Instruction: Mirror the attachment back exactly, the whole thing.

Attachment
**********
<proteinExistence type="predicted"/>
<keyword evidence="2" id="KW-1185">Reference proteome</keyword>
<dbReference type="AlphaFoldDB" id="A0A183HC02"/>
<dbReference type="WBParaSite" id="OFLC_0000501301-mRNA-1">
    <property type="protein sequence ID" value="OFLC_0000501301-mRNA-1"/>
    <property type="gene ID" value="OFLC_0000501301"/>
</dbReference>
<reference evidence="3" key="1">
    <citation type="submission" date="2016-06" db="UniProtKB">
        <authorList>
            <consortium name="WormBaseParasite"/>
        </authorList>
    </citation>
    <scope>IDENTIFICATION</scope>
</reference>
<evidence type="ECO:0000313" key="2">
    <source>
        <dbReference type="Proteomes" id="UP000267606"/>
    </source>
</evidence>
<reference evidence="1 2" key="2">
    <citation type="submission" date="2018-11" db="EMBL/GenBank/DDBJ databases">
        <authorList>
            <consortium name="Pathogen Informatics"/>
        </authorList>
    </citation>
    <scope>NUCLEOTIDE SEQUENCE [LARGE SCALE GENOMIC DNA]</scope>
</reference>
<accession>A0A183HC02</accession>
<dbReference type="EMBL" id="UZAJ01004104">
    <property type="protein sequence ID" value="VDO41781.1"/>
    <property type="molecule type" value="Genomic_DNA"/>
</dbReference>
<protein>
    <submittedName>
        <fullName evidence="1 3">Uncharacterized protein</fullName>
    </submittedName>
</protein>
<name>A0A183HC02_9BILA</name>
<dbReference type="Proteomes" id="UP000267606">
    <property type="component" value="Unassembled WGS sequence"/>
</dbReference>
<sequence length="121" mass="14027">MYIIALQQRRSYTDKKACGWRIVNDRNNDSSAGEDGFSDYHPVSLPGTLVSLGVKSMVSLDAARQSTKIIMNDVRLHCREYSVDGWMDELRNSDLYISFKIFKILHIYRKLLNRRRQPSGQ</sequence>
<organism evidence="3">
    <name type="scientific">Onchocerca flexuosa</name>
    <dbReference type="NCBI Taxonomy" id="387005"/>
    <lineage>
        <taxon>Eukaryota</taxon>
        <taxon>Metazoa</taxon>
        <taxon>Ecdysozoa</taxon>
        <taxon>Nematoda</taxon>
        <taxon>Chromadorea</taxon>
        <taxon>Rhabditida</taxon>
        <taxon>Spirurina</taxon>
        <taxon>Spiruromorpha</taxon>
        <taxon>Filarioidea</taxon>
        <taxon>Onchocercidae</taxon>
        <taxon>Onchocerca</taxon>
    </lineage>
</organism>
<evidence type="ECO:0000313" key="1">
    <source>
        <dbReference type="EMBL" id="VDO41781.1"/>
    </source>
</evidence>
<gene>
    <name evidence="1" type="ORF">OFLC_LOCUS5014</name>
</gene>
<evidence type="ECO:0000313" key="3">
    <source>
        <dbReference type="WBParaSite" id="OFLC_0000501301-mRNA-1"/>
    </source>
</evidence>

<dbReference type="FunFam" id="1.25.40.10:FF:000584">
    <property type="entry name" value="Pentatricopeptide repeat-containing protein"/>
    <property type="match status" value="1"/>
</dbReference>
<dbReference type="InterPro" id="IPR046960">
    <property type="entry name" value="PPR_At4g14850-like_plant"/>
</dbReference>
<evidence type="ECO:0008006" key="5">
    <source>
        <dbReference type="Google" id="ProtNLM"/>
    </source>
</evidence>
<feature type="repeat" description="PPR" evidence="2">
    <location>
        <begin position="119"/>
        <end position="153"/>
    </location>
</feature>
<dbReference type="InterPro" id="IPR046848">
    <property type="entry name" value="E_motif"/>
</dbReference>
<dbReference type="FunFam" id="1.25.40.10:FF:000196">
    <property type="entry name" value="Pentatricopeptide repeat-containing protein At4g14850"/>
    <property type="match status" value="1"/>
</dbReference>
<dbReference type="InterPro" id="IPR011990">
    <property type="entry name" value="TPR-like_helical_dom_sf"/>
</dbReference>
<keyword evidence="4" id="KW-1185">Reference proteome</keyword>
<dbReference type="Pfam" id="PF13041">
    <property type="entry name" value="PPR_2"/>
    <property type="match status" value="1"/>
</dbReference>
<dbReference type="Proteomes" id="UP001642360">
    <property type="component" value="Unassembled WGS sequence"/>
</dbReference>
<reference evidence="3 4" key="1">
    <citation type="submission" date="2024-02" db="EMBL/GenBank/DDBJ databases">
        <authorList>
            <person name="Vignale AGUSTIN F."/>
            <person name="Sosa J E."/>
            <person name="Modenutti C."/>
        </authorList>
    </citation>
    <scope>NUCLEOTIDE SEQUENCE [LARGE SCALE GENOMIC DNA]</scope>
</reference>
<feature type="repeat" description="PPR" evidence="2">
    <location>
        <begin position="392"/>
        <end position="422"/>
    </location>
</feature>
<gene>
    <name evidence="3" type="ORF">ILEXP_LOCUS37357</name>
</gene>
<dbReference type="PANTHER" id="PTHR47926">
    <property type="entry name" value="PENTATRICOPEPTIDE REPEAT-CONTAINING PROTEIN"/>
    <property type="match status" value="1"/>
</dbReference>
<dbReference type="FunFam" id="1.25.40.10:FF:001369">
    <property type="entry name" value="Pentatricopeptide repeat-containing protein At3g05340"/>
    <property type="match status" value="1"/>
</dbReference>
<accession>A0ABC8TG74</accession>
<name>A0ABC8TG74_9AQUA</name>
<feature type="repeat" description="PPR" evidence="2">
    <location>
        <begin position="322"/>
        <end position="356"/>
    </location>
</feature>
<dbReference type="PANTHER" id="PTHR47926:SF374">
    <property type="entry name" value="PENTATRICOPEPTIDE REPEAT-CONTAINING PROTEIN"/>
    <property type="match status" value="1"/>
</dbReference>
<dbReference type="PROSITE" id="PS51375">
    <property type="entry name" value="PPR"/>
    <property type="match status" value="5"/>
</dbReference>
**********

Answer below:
<proteinExistence type="predicted"/>
<keyword evidence="2" id="KW-1185">Reference proteome</keyword>
<dbReference type="AlphaFoldDB" id="A0A183HC02"/>
<dbReference type="WBParaSite" id="OFLC_0000501301-mRNA-1">
    <property type="protein sequence ID" value="OFLC_0000501301-mRNA-1"/>
    <property type="gene ID" value="OFLC_0000501301"/>
</dbReference>
<reference evidence="3" key="1">
    <citation type="submission" date="2016-06" db="UniProtKB">
        <authorList>
            <consortium name="WormBaseParasite"/>
        </authorList>
    </citation>
    <scope>IDENTIFICATION</scope>
</reference>
<evidence type="ECO:0000313" key="2">
    <source>
        <dbReference type="Proteomes" id="UP000267606"/>
    </source>
</evidence>
<reference evidence="1 2" key="2">
    <citation type="submission" date="2018-11" db="EMBL/GenBank/DDBJ databases">
        <authorList>
            <consortium name="Pathogen Informatics"/>
        </authorList>
    </citation>
    <scope>NUCLEOTIDE SEQUENCE [LARGE SCALE GENOMIC DNA]</scope>
</reference>
<accession>A0A183HC02</accession>
<dbReference type="EMBL" id="UZAJ01004104">
    <property type="protein sequence ID" value="VDO41781.1"/>
    <property type="molecule type" value="Genomic_DNA"/>
</dbReference>
<protein>
    <submittedName>
        <fullName evidence="1 3">Uncharacterized protein</fullName>
    </submittedName>
</protein>
<name>A0A183HC02_9BILA</name>
<dbReference type="Proteomes" id="UP000267606">
    <property type="component" value="Unassembled WGS sequence"/>
</dbReference>
<sequence length="121" mass="14027">MYIIALQQRRSYTDKKACGWRIVNDRNNDSSAGEDGFSDYHPVSLPGTLVSLGVKSMVSLDAARQSTKIIMNDVRLHCREYSVDGWMDELRNSDLYISFKIFKILHIYRKLLNRRRQPSGQ</sequence>
<organism evidence="3">
    <name type="scientific">Onchocerca flexuosa</name>
    <dbReference type="NCBI Taxonomy" id="387005"/>
    <lineage>
        <taxon>Eukaryota</taxon>
        <taxon>Metazoa</taxon>
        <taxon>Ecdysozoa</taxon>
        <taxon>Nematoda</taxon>
        <taxon>Chromadorea</taxon>
        <taxon>Rhabditida</taxon>
        <taxon>Spirurina</taxon>
        <taxon>Spiruromorpha</taxon>
        <taxon>Filarioidea</taxon>
        <taxon>Onchocercidae</taxon>
        <taxon>Onchocerca</taxon>
    </lineage>
</organism>
<evidence type="ECO:0000313" key="1">
    <source>
        <dbReference type="EMBL" id="VDO41781.1"/>
    </source>
</evidence>
<gene>
    <name evidence="1" type="ORF">OFLC_LOCUS5014</name>
</gene>
<evidence type="ECO:0000313" key="3">
    <source>
        <dbReference type="WBParaSite" id="OFLC_0000501301-mRNA-1"/>
    </source>
</evidence>

<dbReference type="FunFam" id="1.25.40.10:FF:000584">
    <property type="entry name" value="Pentatricopeptide repeat-containing protein"/>
    <property type="match status" value="1"/>
</dbReference>
<dbReference type="InterPro" id="IPR046960">
    <property type="entry name" value="PPR_At4g14850-like_plant"/>
</dbReference>
<evidence type="ECO:0008006" key="5">
    <source>
        <dbReference type="Google" id="ProtNLM"/>
    </source>
</evidence>
<feature type="repeat" description="PPR" evidence="2">
    <location>
        <begin position="119"/>
        <end position="153"/>
    </location>
</feature>
<dbReference type="InterPro" id="IPR046848">
    <property type="entry name" value="E_motif"/>
</dbReference>
<dbReference type="FunFam" id="1.25.40.10:FF:000196">
    <property type="entry name" value="Pentatricopeptide repeat-containing protein At4g14850"/>
    <property type="match status" value="1"/>
</dbReference>
<dbReference type="InterPro" id="IPR011990">
    <property type="entry name" value="TPR-like_helical_dom_sf"/>
</dbReference>
<keyword evidence="4" id="KW-1185">Reference proteome</keyword>
<dbReference type="Pfam" id="PF13041">
    <property type="entry name" value="PPR_2"/>
    <property type="match status" value="1"/>
</dbReference>
<dbReference type="Proteomes" id="UP001642360">
    <property type="component" value="Unassembled WGS sequence"/>
</dbReference>
<reference evidence="3 4" key="1">
    <citation type="submission" date="2024-02" db="EMBL/GenBank/DDBJ databases">
        <authorList>
            <person name="Vignale AGUSTIN F."/>
            <person name="Sosa J E."/>
            <person name="Modenutti C."/>
        </authorList>
    </citation>
    <scope>NUCLEOTIDE SEQUENCE [LARGE SCALE GENOMIC DNA]</scope>
</reference>
<feature type="repeat" description="PPR" evidence="2">
    <location>
        <begin position="392"/>
        <end position="422"/>
    </location>
</feature>
<gene>
    <name evidence="3" type="ORF">ILEXP_LOCUS37357</name>
</gene>
<dbReference type="PANTHER" id="PTHR47926">
    <property type="entry name" value="PENTATRICOPEPTIDE REPEAT-CONTAINING PROTEIN"/>
    <property type="match status" value="1"/>
</dbReference>
<dbReference type="FunFam" id="1.25.40.10:FF:001369">
    <property type="entry name" value="Pentatricopeptide repeat-containing protein At3g05340"/>
    <property type="match status" value="1"/>
</dbReference>
<accession>A0ABC8TG74</accession>
<name>A0ABC8TG74_9AQUA</name>
<feature type="repeat" description="PPR" evidence="2">
    <location>
        <begin position="322"/>
        <end position="356"/>
    </location>
</feature>
<dbReference type="PANTHER" id="PTHR47926:SF374">
    <property type="entry name" value="PENTATRICOPEPTIDE REPEAT-CONTAINING PROTEIN"/>
    <property type="match status" value="1"/>
</dbReference>
<dbReference type="PROSITE" id="PS51375">
    <property type="entry name" value="PPR"/>
    <property type="match status" value="5"/>
</dbReference>